Thursday, January 25, 2018

I, Tonya

Despite her talents, Tonya Harding was always going to face challenges achieving her dreams due to classism and standards around femininity in the world of figure skating. The movie I, Tonya gives the back story of Tonya's life and shows how she overcame adversity to become a US figure skating champion in the late 1980s and early 1990s. It is a mockumentary-style film which uses interviews to present the often times contradictory perspectives of the main players in Tonya's life in the lead up and aftermath of the infamous 1994 attack on Nancy Kerrigan before the Winter Olympics.

Tonya (Margot Robbie) did not have an easy life growing up in Portland, Oregon and was the victim of family violence starting with her mother LaVona (Allison Janney) and then her husband Jeff Gillooly (Sebastian Stan), who she married at 19 years old. The movie showcases Tonya's rise in figure skating, with one of the main highlights being the first American woman to land a triple axle jump in competition in 1991. From there Tonya struggled, finishing fourth in the 1992 Winter Olympics. She gave international competition one last shot by trying to make the 1994 Winter Olympics team. The movie focuses a lot on this period and leaves it up to the viewer to decide how much Tonya knew about the attack on Nancy Kerrigan.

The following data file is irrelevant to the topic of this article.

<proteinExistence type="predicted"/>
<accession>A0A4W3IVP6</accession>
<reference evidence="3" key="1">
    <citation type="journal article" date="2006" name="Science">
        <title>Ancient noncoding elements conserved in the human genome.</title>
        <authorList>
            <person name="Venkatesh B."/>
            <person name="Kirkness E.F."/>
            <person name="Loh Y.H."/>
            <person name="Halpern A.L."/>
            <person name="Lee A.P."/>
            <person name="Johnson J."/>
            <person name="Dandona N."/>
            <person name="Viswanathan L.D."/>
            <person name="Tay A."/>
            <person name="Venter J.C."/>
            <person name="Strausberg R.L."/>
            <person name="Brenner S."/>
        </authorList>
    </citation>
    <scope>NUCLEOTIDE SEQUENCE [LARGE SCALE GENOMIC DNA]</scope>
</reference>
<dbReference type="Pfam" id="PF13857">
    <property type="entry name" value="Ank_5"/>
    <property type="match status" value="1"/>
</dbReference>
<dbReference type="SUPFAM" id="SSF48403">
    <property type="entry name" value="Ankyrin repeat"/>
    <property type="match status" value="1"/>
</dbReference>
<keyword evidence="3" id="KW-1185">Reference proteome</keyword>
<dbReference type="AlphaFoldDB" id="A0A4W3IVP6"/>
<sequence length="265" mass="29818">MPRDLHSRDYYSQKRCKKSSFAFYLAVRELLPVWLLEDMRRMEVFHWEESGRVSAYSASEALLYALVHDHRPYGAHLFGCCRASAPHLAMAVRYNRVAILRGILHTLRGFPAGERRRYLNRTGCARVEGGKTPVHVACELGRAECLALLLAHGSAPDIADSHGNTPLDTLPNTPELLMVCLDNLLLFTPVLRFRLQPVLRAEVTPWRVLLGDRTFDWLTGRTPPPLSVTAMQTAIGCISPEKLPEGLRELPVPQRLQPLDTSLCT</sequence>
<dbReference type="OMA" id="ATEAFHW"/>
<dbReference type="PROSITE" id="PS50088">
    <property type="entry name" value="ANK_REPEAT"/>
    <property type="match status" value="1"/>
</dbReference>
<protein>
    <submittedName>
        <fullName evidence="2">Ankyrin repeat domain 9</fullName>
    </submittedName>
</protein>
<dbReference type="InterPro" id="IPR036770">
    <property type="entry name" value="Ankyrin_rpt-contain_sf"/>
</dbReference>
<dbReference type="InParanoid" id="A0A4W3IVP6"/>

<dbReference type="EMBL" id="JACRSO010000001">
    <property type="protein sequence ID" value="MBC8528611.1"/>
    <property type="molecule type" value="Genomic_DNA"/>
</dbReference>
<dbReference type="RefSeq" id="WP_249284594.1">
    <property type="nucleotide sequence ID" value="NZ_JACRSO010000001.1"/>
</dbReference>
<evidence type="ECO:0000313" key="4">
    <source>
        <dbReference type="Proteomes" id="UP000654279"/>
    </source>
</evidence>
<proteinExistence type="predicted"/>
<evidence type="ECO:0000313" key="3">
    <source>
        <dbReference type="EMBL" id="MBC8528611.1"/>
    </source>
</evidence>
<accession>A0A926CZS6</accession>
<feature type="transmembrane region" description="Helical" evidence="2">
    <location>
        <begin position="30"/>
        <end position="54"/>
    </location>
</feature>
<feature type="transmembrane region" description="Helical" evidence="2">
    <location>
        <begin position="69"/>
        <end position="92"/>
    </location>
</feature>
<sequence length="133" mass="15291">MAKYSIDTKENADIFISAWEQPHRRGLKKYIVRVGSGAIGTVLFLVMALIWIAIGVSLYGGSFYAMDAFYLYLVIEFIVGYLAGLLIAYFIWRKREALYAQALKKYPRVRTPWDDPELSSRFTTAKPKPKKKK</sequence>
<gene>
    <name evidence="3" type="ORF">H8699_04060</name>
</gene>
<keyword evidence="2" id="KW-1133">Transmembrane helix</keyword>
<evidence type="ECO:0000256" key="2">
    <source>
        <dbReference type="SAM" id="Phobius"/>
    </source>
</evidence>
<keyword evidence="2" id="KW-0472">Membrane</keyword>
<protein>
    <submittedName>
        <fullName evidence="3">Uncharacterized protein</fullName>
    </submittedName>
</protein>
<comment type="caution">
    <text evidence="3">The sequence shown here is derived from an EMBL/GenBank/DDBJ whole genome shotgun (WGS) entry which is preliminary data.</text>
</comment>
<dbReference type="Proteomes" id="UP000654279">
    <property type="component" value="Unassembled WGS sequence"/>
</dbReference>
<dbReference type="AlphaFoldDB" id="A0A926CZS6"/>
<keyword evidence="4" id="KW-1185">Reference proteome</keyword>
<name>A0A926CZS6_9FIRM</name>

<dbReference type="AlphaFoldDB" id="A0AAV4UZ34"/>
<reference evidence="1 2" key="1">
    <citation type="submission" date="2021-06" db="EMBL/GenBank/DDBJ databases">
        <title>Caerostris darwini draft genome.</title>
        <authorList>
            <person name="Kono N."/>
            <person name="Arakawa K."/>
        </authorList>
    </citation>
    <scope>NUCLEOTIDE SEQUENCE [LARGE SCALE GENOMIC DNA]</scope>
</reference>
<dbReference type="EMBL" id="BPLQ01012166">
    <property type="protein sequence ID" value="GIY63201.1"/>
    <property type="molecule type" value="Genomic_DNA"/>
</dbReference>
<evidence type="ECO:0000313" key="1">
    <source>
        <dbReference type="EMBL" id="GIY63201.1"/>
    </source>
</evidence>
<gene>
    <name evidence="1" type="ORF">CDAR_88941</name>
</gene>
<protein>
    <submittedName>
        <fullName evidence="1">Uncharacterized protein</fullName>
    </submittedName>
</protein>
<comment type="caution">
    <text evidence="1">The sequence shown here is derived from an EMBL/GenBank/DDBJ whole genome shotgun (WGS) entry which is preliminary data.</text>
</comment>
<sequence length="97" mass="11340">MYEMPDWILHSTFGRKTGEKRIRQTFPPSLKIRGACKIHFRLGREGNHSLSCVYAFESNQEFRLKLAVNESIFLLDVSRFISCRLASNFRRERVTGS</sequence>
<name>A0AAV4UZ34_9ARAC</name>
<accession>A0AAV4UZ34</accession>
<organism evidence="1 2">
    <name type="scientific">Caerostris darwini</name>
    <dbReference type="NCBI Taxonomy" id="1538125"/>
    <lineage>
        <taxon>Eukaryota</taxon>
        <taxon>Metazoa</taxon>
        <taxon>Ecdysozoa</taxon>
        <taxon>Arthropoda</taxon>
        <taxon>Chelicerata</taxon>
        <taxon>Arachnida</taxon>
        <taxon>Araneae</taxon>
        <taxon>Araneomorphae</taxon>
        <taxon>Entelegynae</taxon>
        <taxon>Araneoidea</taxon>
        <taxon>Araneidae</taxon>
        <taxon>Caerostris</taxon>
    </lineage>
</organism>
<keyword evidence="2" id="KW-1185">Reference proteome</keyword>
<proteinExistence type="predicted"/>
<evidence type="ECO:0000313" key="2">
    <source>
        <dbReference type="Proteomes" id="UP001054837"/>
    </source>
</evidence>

The other narrative of the film is around celebrity culture and the media that drives it. In one of the most pointed scenes in the film Tonya breaks down the fourth wall and calls out the viewer, saying that we are all her abusers. The media circus around her in 1994 was unrelenting (and this was pre-internet), and only moved on when the next big story broke - O. J. Simpson and the murder of Nicole Brown. Tonya's life ban from figure skating by the US Figure Skating Association meant she could no longer professionally be involved in the sport she loved and dedicated her life to. The film ends with Tonya's short lived boxing career (which I had forgotten about).

Overall I, Tonya is a good film, with great performances by Margot Robbie and Allison Janney. It also makes you wonder if Tonya was skating today instead of 25 years ago what kind of reception she would receive from judges and the public.

Saturday, January 20, 2018

Gotye and MESS Present Jean-Jacques Perrey Et Son Ondioline

On what would have been electronic pioneer Jean-Jacques Perrey's 89th birthday, we were treated to an intimate tribute to the man by Gotye (aka Wally De Backer) in the Salon at the Melbourne Recital Centre. Mary and I attended the first of two sold out shows this evening, which were presented by arrangement with MESS (Melbourne Electronic Sound Studio), a not-for-profit organisation supported by Wally that is dedicated to the creation of electronic sound and music.

Unlike the other Australian shows over the past couple weeks that Wally has done with the Ondioline Orchestra at Mofo in Launceston and the Sydney Festival, this one was just him solo talking about the career of Jean-Jacques Perrey and the Ondioline (invented by Georges Jenny). The Ondioline was an early precursor to the modern synthesizer, and Perrey was a virtuoso on the instrument which produced some unique sounds. Wally got to know Perrey and his daughter Patricia in the last few years of his life and was given access to a treasure trove of recordings and other rare materials.